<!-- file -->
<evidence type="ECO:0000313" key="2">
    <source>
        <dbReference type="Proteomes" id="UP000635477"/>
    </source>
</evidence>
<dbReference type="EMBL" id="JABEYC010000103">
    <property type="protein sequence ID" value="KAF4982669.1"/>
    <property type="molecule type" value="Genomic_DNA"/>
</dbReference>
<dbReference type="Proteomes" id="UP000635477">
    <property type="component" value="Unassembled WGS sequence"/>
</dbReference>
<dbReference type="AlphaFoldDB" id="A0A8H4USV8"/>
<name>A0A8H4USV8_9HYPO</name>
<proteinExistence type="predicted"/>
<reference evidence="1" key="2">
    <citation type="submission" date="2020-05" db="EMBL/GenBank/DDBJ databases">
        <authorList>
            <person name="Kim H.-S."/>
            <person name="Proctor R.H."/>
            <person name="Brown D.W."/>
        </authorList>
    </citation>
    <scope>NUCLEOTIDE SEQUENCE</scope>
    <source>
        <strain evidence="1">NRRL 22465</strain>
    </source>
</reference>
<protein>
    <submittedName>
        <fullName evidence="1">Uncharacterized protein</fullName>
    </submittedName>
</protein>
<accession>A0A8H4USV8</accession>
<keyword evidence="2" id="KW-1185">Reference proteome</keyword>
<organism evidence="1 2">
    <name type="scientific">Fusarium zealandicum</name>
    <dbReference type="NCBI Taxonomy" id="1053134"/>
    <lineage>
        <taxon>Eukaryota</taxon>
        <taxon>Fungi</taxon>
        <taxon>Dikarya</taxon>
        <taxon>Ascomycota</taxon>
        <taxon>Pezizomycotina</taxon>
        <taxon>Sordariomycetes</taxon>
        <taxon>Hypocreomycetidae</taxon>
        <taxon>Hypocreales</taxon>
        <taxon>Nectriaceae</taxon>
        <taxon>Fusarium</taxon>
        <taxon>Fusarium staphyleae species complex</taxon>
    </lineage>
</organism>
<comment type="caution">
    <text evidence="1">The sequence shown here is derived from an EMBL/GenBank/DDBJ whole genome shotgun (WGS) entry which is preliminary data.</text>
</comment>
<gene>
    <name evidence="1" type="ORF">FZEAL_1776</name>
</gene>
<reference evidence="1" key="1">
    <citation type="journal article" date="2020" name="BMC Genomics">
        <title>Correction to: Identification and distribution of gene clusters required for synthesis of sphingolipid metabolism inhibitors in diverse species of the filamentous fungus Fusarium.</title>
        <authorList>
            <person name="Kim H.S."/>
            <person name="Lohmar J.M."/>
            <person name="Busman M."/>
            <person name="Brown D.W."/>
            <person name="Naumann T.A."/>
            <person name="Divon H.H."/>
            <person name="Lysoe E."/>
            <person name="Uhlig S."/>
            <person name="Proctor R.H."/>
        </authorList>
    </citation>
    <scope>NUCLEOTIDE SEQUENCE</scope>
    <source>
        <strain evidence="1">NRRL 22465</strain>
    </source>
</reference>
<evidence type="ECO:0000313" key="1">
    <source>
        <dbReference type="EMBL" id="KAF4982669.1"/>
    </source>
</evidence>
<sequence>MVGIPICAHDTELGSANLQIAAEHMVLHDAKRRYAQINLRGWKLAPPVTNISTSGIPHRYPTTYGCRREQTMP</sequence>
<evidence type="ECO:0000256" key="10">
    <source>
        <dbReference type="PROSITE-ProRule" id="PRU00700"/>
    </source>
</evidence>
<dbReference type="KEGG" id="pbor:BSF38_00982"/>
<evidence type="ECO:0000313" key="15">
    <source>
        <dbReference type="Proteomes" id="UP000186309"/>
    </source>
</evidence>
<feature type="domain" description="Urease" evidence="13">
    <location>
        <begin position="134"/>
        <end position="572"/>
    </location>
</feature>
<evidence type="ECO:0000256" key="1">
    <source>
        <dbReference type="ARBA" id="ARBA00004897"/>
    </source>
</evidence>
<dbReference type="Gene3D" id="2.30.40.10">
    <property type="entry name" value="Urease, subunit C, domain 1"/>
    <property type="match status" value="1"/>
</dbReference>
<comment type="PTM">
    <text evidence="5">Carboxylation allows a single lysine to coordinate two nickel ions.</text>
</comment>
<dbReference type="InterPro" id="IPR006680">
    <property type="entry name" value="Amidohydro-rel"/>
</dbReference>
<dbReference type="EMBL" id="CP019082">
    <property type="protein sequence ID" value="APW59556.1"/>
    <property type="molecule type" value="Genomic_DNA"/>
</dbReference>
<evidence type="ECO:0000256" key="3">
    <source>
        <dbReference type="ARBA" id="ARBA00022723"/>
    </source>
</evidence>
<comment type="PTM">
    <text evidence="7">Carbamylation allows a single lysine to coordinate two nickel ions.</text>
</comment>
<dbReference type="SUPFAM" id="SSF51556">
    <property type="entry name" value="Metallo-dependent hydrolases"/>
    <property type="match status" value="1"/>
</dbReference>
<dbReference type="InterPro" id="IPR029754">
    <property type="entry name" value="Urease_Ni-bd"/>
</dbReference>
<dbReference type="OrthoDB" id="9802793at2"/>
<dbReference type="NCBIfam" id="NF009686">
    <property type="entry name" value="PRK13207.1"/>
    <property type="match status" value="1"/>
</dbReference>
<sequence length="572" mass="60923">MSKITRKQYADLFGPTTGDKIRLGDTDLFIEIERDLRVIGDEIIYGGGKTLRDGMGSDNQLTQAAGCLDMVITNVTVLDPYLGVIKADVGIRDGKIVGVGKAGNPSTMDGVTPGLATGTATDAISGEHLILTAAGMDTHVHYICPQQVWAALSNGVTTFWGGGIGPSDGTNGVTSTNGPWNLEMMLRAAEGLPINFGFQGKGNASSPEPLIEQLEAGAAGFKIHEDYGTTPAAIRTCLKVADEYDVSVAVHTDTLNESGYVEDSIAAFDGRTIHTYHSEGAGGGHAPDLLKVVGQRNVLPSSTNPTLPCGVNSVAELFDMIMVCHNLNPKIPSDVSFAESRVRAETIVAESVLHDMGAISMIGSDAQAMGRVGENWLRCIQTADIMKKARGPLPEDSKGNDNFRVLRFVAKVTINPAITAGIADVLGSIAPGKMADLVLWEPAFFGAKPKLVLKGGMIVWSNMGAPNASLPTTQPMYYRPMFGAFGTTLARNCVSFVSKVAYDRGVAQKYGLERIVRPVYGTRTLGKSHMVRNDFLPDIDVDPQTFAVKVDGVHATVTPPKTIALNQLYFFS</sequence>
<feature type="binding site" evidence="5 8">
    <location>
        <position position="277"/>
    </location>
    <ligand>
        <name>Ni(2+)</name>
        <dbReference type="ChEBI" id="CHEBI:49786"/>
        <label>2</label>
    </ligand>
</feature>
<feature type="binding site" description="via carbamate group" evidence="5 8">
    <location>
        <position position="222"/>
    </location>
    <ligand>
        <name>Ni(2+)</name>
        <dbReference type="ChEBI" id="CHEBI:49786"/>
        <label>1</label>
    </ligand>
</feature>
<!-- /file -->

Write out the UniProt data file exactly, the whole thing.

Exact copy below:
<evidence type="ECO:0000313" key="2">
    <source>
        <dbReference type="Proteomes" id="UP000635477"/>
    </source>
</evidence>
<dbReference type="EMBL" id="JABEYC010000103">
    <property type="protein sequence ID" value="KAF4982669.1"/>
    <property type="molecule type" value="Genomic_DNA"/>
</dbReference>
<dbReference type="Proteomes" id="UP000635477">
    <property type="component" value="Unassembled WGS sequence"/>
</dbReference>
<dbReference type="AlphaFoldDB" id="A0A8H4USV8"/>
<name>A0A8H4USV8_9HYPO</name>
<proteinExistence type="predicted"/>
<reference evidence="1" key="2">
    <citation type="submission" date="2020-05" db="EMBL/GenBank/DDBJ databases">
        <authorList>
            <person name="Kim H.-S."/>
            <person name="Proctor R.H."/>
            <person name="Brown D.W."/>
        </authorList>
    </citation>
    <scope>NUCLEOTIDE SEQUENCE</scope>
    <source>
        <strain evidence="1">NRRL 22465</strain>
    </source>
</reference>
<protein>
    <submittedName>
        <fullName evidence="1">Uncharacterized protein</fullName>
    </submittedName>
</protein>
<accession>A0A8H4USV8</accession>
<keyword evidence="2" id="KW-1185">Reference proteome</keyword>
<organism evidence="1 2">
    <name type="scientific">Fusarium zealandicum</name>
    <dbReference type="NCBI Taxonomy" id="1053134"/>
    <lineage>
        <taxon>Eukaryota</taxon>
        <taxon>Fungi</taxon>
        <taxon>Dikarya</taxon>
        <taxon>Ascomycota</taxon>
        <taxon>Pezizomycotina</taxon>
        <taxon>Sordariomycetes</taxon>
        <taxon>Hypocreomycetidae</taxon>
        <taxon>Hypocreales</taxon>
        <taxon>Nectriaceae</taxon>
        <taxon>Fusarium</taxon>
        <taxon>Fusarium staphyleae species complex</taxon>
    </lineage>
</organism>
<comment type="caution">
    <text evidence="1">The sequence shown here is derived from an EMBL/GenBank/DDBJ whole genome shotgun (WGS) entry which is preliminary data.</text>
</comment>
<gene>
    <name evidence="1" type="ORF">FZEAL_1776</name>
</gene>
<reference evidence="1" key="1">
    <citation type="journal article" date="2020" name="BMC Genomics">
        <title>Correction to: Identification and distribution of gene clusters required for synthesis of sphingolipid metabolism inhibitors in diverse species of the filamentous fungus Fusarium.</title>
        <authorList>
            <person name="Kim H.S."/>
            <person name="Lohmar J.M."/>
            <person name="Busman M."/>
            <person name="Brown D.W."/>
            <person name="Naumann T.A."/>
            <person name="Divon H.H."/>
            <person name="Lysoe E."/>
            <person name="Uhlig S."/>
            <person name="Proctor R.H."/>
        </authorList>
    </citation>
    <scope>NUCLEOTIDE SEQUENCE</scope>
    <source>
        <strain evidence="1">NRRL 22465</strain>
    </source>
</reference>
<evidence type="ECO:0000313" key="1">
    <source>
        <dbReference type="EMBL" id="KAF4982669.1"/>
    </source>
</evidence>
<sequence>MVGIPICAHDTELGSANLQIAAEHMVLHDAKRRYAQINLRGWKLAPPVTNISTSGIPHRYPTTYGCRREQTMP</sequence>
<evidence type="ECO:0000256" key="10">
    <source>
        <dbReference type="PROSITE-ProRule" id="PRU00700"/>
    </source>
</evidence>
<dbReference type="KEGG" id="pbor:BSF38_00982"/>
<evidence type="ECO:0000313" key="15">
    <source>
        <dbReference type="Proteomes" id="UP000186309"/>
    </source>
</evidence>
<feature type="domain" description="Urease" evidence="13">
    <location>
        <begin position="134"/>
        <end position="572"/>
    </location>
</feature>
<evidence type="ECO:0000256" key="1">
    <source>
        <dbReference type="ARBA" id="ARBA00004897"/>
    </source>
</evidence>
<dbReference type="Gene3D" id="2.30.40.10">
    <property type="entry name" value="Urease, subunit C, domain 1"/>
    <property type="match status" value="1"/>
</dbReference>
<comment type="PTM">
    <text evidence="5">Carboxylation allows a single lysine to coordinate two nickel ions.</text>
</comment>
<dbReference type="InterPro" id="IPR006680">
    <property type="entry name" value="Amidohydro-rel"/>
</dbReference>
<dbReference type="EMBL" id="CP019082">
    <property type="protein sequence ID" value="APW59556.1"/>
    <property type="molecule type" value="Genomic_DNA"/>
</dbReference>
<evidence type="ECO:0000256" key="3">
    <source>
        <dbReference type="ARBA" id="ARBA00022723"/>
    </source>
</evidence>
<comment type="PTM">
    <text evidence="7">Carbamylation allows a single lysine to coordinate two nickel ions.</text>
</comment>
<dbReference type="SUPFAM" id="SSF51556">
    <property type="entry name" value="Metallo-dependent hydrolases"/>
    <property type="match status" value="1"/>
</dbReference>
<dbReference type="InterPro" id="IPR029754">
    <property type="entry name" value="Urease_Ni-bd"/>
</dbReference>
<dbReference type="OrthoDB" id="9802793at2"/>
<dbReference type="NCBIfam" id="NF009686">
    <property type="entry name" value="PRK13207.1"/>
    <property type="match status" value="1"/>
</dbReference>
<sequence length="572" mass="60923">MSKITRKQYADLFGPTTGDKIRLGDTDLFIEIERDLRVIGDEIIYGGGKTLRDGMGSDNQLTQAAGCLDMVITNVTVLDPYLGVIKADVGIRDGKIVGVGKAGNPSTMDGVTPGLATGTATDAISGEHLILTAAGMDTHVHYICPQQVWAALSNGVTTFWGGGIGPSDGTNGVTSTNGPWNLEMMLRAAEGLPINFGFQGKGNASSPEPLIEQLEAGAAGFKIHEDYGTTPAAIRTCLKVADEYDVSVAVHTDTLNESGYVEDSIAAFDGRTIHTYHSEGAGGGHAPDLLKVVGQRNVLPSSTNPTLPCGVNSVAELFDMIMVCHNLNPKIPSDVSFAESRVRAETIVAESVLHDMGAISMIGSDAQAMGRVGENWLRCIQTADIMKKARGPLPEDSKGNDNFRVLRFVAKVTINPAITAGIADVLGSIAPGKMADLVLWEPAFFGAKPKLVLKGGMIVWSNMGAPNASLPTTQPMYYRPMFGAFGTTLARNCVSFVSKVAYDRGVAQKYGLERIVRPVYGTRTLGKSHMVRNDFLPDIDVDPQTFAVKVDGVHATVTPPKTIALNQLYFFS</sequence>
<feature type="binding site" evidence="5 8">
    <location>
        <position position="277"/>
    </location>
    <ligand>
        <name>Ni(2+)</name>
        <dbReference type="ChEBI" id="CHEBI:49786"/>
        <label>2</label>
    </ligand>
</feature>
<feature type="binding site" description="via carbamate group" evidence="5 8">
    <location>
        <position position="222"/>
    </location>
    <ligand>
        <name>Ni(2+)</name>
        <dbReference type="ChEBI" id="CHEBI:49786"/>
        <label>1</label>
    </ligand>
</feature>